26. Hellraiser: Bloodline

Schlocktoberfest #26: Hellraiser: Bloodline

Cenobites…in…spaaaaaaace! wtf?

I love the original Hellraiser, but the sequels, even Hellbound, are severely lacking and this is no exception. I’m told they only get worse. The director- Kevin Yaghee, who’d only done a “Tales from the Crypt” episode prior to being handed this feature- bowed out when they cut the gore, explanations of the story, and forced “Pinhead,” as he’s known, to show up as early as possible. The movie suffers incredibly due to this meddling, and the script was iffy to begin with. When a newb director decides to go the Alan Smithee route, perhaps you’ve got a piece of poo here.

Why the fuck am I in space?

It begins in space. Yes, space. A descendant of the original builder of the infamous puzzle box is on a space station in 2127, using a robot to solve the box. But a military team is raiding his ship to stop him. Pinhead shows up, and we go into a flashback, to see the origins of the box which summons our prickly pals the cenobites. The space dude’s predecessor is a toymaker commissioned by a de Sade-alike French nobleman, and does not know his creation was built to open a door to Hell. Even we don’t know. The toymaker sees what he has made and tries to destroy it, but fails; the nobleman’s consort Angelique, who is apparently a demon- whether she’s summoned by the box or not I don’t know- and tries to kill off the toymaker’s bloodline to ensure the box’s safety.

I’m… hooked on a feeling…

In the second movie we learned that “Pinhead” was a soldier of the Great War lured in by the box, but here he is an eternal being, and the film either doesn’t care about what has gone before or doesn’t know. We return to the present day and meet another member of the bloodline, who’s a sculptor. They’re all played by the same guy, of course. Angelique and Pinhead want to force him to keep the doorway to Hell open; she does so by seduction, and Pinhead through torture. He makes a new cenobite out of twin security guards by mashing them together, and he has a skinless monster dog called “Beast” to do his bidding. When the chains fly and the flesh is made the devil’s plaything, the movie is quite good. It’s just got a plot as confusing as the puzzle box itself, and seems to be missing a lot of scenes.

nice doggie?

The effects are great for the time, but the story is such a mess that you have to put it together yourself. If the entire future/space plot was culled, we’d have something. The movie shits on its predecessor by changing the box from a demonic lure to trap those seeking pleasures beyond imagination into a combination lock on the door to Hell. It suffers considerably, and if this is one of the “good” sequels, I’m going to avoid the rest. For example Hellraiser 3: Hell on Earth, which has a cenobite who shoots compact discs out of his face like buzzsaw blades. That might be a good laugh, but what the hell were they thinking? Angels to some, CD players to others. We’ll tear your music collection apart.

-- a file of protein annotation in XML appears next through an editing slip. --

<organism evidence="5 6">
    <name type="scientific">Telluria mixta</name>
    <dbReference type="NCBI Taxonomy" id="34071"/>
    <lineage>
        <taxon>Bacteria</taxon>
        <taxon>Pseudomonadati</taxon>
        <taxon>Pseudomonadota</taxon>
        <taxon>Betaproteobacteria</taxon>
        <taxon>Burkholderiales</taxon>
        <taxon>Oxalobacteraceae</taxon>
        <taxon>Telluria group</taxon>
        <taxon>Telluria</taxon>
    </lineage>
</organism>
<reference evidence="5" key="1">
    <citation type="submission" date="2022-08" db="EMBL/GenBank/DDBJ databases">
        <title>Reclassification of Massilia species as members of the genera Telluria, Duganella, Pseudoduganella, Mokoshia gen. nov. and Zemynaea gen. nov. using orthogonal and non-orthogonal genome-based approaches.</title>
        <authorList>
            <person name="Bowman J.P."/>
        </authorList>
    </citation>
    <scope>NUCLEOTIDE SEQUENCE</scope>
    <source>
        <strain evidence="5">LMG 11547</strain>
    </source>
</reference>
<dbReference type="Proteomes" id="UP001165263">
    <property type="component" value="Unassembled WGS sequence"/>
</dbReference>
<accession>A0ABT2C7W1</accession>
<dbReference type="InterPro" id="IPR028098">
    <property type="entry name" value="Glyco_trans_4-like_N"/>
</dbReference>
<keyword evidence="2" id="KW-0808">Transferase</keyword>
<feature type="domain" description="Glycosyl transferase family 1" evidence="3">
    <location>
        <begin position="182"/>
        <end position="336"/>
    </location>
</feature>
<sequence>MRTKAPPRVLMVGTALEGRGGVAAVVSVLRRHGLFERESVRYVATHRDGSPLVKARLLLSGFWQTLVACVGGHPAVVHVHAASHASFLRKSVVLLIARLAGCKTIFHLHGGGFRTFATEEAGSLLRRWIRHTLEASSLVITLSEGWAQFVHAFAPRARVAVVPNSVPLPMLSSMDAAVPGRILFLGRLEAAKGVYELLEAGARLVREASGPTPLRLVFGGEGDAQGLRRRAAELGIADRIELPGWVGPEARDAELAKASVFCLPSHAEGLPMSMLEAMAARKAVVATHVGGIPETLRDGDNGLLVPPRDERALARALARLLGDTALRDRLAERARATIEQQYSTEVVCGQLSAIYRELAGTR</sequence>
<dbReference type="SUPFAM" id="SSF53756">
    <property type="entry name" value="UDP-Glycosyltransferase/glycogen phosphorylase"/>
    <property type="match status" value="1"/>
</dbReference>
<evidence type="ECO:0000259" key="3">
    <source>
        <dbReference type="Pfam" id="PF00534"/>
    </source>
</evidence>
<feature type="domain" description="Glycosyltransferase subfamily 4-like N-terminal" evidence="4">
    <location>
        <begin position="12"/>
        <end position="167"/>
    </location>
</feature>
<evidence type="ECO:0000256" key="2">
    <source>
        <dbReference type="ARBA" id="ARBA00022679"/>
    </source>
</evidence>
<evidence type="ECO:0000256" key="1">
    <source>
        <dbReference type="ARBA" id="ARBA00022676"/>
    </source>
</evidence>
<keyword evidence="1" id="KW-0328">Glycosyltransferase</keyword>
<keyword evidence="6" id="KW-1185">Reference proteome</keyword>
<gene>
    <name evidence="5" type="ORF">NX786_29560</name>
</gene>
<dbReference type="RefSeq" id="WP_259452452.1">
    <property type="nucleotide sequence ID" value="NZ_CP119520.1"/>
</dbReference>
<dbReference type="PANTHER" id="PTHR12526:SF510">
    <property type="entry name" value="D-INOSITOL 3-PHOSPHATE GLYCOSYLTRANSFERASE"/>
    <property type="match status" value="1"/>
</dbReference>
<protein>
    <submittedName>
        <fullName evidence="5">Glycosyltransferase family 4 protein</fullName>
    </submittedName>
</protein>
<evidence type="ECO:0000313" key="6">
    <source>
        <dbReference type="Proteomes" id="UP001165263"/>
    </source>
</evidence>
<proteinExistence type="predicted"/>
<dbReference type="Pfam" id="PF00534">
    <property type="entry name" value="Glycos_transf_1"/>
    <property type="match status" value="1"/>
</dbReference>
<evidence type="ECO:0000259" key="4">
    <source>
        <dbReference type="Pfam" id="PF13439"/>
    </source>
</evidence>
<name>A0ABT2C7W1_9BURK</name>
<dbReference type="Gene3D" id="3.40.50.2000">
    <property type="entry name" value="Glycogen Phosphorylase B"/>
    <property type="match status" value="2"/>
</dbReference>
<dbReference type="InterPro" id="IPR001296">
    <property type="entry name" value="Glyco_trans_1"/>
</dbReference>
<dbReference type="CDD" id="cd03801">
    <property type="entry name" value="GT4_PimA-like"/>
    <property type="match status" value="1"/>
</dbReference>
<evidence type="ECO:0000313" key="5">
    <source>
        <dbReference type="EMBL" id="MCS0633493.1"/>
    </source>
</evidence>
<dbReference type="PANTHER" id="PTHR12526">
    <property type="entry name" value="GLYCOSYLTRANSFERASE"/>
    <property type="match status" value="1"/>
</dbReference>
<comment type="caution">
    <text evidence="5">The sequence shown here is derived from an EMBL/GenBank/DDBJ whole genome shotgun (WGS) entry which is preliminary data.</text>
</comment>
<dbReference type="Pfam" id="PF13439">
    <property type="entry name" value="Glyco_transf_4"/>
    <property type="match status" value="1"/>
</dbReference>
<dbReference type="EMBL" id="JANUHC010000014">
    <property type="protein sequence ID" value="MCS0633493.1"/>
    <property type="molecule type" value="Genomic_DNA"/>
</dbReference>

Her mind is an open book

On the other hand, I wanted to know the history of the puzzle box, so I’m to blame. It lured me in, and I let the movie sink its hooks into my face and pull me apart. Pinhead has some good lines in this one- “Do I look like a person who cares what God thinks?” but this is the Kingdom of Crystal Skull of the series. He never needed to go to space. Pinhead got raped as sure as Indy did. Jesus wept.

It does have demon boobies, however.

18. Hellraiser

Schlocktoberfest 18: Hellraiser

Apologies for taking so long between posts. It’s been a rough week of training, and this weekend was spent at Chiller Theater Expo. So there’ll be a post for that with photos, as soon as I catch up on movie posts. I’ve been watching ’em, just not posting them!

It’s amazing what you can do with a relatively low budget if you have the right script and the right imagination. I’m not a huge fan of Clive Barker- for every Hellraiser there’s a Nightbreed– but this film should shrug off its silly sequels and be recognized for the classic it is. Based on the novella The Hellbound Heart, it conjures an underworld ruled by cenobites, explorers on the extreme verges of pleasure and pain. Devils to some. Angels to others. They’ll tear your soul apart.